Notes by Jerry Zelin
Approx. 75 people attended, and there was a moderated discussion after a showing of the movie ‘The Human Scale’ at the Portsmouth Public Library.
Tom Morgan (PS21): What lessons from movie are applicable to Portsmouth?
Steve McHenry and Margaret Robidoux of McHenry Architecture make a brief presentation and lead the discussion.
Steve McHenry: The movie focused planning for big cities. In China, the pace of growth is so quick that creates sense of urgency regarding need to plan. Ditto in Portsmouth. Portsmouth has been growing over the past 20 years, but growth has exploded recently.
Not all the development has been top down. Early on, it was lots of people investing in their own homes, historic preservation. Some elements require critical mass to be successful, e.g., Portland’s Public Market project lacked critical mass of housing in city to succeed.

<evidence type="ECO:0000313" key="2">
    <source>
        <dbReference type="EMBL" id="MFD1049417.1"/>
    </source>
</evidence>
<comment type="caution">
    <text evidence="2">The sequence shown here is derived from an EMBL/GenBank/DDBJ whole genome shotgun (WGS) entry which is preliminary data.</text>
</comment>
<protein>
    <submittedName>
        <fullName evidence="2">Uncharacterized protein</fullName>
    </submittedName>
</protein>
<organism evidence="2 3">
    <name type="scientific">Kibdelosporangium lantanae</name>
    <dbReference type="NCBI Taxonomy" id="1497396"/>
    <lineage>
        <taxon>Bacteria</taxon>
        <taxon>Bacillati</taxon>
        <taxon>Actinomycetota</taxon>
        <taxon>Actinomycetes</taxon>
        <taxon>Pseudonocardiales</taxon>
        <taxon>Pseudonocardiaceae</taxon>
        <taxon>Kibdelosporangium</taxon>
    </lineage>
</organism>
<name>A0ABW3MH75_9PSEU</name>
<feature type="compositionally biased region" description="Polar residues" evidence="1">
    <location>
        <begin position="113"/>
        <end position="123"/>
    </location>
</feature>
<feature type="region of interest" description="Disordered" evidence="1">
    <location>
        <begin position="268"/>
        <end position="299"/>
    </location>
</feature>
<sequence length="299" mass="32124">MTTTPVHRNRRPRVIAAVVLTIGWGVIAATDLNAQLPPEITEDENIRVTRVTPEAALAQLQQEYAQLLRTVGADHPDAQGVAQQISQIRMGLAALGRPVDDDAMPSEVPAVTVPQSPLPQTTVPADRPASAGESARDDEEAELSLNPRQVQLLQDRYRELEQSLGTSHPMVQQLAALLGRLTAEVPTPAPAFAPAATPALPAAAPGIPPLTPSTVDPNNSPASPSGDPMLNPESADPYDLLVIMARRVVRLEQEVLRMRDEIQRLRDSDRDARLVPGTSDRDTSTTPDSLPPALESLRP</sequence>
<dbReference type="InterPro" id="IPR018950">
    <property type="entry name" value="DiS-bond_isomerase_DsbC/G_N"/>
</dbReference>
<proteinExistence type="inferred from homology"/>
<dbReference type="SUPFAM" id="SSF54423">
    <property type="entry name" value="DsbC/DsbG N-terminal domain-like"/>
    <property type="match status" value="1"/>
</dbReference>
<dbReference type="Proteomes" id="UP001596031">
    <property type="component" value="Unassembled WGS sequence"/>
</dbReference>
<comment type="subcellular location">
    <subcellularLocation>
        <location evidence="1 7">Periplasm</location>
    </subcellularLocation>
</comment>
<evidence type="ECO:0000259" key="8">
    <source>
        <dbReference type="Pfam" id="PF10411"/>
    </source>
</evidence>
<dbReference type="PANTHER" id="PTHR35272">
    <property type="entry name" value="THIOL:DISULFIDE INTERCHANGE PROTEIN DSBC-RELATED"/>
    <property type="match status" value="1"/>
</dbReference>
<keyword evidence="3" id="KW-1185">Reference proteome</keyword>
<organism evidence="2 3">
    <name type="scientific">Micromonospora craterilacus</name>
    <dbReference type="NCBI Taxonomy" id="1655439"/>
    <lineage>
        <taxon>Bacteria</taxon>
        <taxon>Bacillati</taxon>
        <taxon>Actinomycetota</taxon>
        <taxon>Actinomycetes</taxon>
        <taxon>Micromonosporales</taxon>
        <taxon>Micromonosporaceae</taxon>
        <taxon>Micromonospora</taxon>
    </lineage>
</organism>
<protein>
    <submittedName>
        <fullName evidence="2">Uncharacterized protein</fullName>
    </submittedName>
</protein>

Portsmouth’s growth of as a center for dining and restaurants arose from individuals willing to invest and the city then reaching a critical mass as a destination.
Margaret Robidoux: We need to consider buildings, but must also consider the streetscape and what moves through it — cars, walkers, bikes, buses. Example, recent changes in New York City, such as in Times Square and on Broadway, involved in consideration of pedestrians as well as cars.
Portsmouth’s fixation on “where will I park” should change to “how and where will I walk?” Ditto re: bikes.
Audience member: But must park car before walking. Why not establish a rent-a-bike program? Drive car to satellite parking, then rent a bike to ride to downtown. It’s an alternative to carrying bike on the car.